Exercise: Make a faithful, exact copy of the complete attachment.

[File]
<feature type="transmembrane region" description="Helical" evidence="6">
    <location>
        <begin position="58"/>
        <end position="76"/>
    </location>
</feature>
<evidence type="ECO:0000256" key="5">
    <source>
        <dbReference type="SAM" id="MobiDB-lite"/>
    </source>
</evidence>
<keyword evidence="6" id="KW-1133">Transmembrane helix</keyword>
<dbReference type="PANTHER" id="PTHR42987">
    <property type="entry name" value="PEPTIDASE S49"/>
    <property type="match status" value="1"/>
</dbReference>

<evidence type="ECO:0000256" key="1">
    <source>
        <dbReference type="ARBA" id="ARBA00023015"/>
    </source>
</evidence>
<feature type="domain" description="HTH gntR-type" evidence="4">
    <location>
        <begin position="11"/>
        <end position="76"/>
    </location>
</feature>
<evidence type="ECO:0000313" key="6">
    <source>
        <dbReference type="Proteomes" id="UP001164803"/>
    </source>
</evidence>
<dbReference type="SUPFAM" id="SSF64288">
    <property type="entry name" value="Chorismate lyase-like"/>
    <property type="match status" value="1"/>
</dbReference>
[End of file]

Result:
<feature type="transmembrane region" description="Helical" evidence="6">
    <location>
        <begin position="58"/>
        <end position="76"/>
    </location>
</feature>
<evidence type="ECO:0000256" key="5">
    <source>
        <dbReference type="SAM" id="MobiDB-lite"/>
    </source>
</evidence>
<keyword evidence="6" id="KW-1133">Transmembrane helix</keyword>
<dbReference type="PANTHER" id="PTHR42987">
    <property type="entry name" value="PEPTIDASE S49"/>
    <property type="match status" value="1"/>
</dbReference>

<evidence type="ECO:0000256" key="1">
    <source>
        <dbReference type="ARBA" id="ARBA00023015"/>
    </source>
</evidence>
<feature type="domain" description="HTH gntR-type" evidence="4">
    <location>
        <begin position="11"/>
        <end position="76"/>
    </location>
</feature>
<evidence type="ECO:0000313" key="6">
    <source>
        <dbReference type="Proteomes" id="UP001164803"/>
    </source>
</evidence>
<dbReference type="SUPFAM" id="SSF64288">
    <property type="entry name" value="Chorismate lyase-like"/>
    <property type="match status" value="1"/>
</dbReference>